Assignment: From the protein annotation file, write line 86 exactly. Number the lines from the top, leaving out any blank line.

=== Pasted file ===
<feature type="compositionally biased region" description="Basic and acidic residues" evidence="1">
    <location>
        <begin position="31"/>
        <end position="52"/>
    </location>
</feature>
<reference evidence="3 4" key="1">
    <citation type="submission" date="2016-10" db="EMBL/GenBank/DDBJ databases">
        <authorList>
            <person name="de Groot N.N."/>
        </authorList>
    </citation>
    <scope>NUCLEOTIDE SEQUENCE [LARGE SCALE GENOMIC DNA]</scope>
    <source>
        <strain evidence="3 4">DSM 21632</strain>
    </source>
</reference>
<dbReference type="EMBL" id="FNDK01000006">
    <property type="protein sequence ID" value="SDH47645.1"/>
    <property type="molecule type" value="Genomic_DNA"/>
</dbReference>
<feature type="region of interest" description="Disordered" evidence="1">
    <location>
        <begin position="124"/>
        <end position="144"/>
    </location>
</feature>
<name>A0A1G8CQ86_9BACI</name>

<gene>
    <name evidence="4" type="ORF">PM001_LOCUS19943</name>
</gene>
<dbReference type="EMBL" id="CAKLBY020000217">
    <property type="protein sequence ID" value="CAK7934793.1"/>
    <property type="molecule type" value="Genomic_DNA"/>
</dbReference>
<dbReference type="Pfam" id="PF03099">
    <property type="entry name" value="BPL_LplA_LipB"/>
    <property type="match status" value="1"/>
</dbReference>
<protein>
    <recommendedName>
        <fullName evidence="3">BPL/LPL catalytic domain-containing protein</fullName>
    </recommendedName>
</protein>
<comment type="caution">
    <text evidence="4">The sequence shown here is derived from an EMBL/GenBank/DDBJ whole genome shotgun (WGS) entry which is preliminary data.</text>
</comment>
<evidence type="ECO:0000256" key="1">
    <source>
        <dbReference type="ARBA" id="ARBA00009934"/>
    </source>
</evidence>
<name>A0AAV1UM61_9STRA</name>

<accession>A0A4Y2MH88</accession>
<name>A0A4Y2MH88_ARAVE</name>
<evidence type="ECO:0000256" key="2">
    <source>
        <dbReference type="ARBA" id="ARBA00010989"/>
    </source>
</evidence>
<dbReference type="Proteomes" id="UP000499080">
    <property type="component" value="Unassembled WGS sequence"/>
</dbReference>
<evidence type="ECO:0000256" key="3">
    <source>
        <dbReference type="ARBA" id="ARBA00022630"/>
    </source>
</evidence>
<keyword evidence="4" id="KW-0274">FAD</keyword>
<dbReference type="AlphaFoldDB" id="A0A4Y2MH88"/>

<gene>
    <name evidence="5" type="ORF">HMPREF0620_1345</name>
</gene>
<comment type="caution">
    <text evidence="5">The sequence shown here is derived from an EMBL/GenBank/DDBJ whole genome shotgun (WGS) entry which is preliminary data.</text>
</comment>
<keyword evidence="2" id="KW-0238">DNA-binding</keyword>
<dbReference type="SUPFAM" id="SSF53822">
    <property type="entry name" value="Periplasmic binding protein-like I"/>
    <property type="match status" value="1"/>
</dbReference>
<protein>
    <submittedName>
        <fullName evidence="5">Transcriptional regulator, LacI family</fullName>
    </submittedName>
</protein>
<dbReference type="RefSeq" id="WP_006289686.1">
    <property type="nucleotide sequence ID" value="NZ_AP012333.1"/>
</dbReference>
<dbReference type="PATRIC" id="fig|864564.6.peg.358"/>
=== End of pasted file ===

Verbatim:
</protein>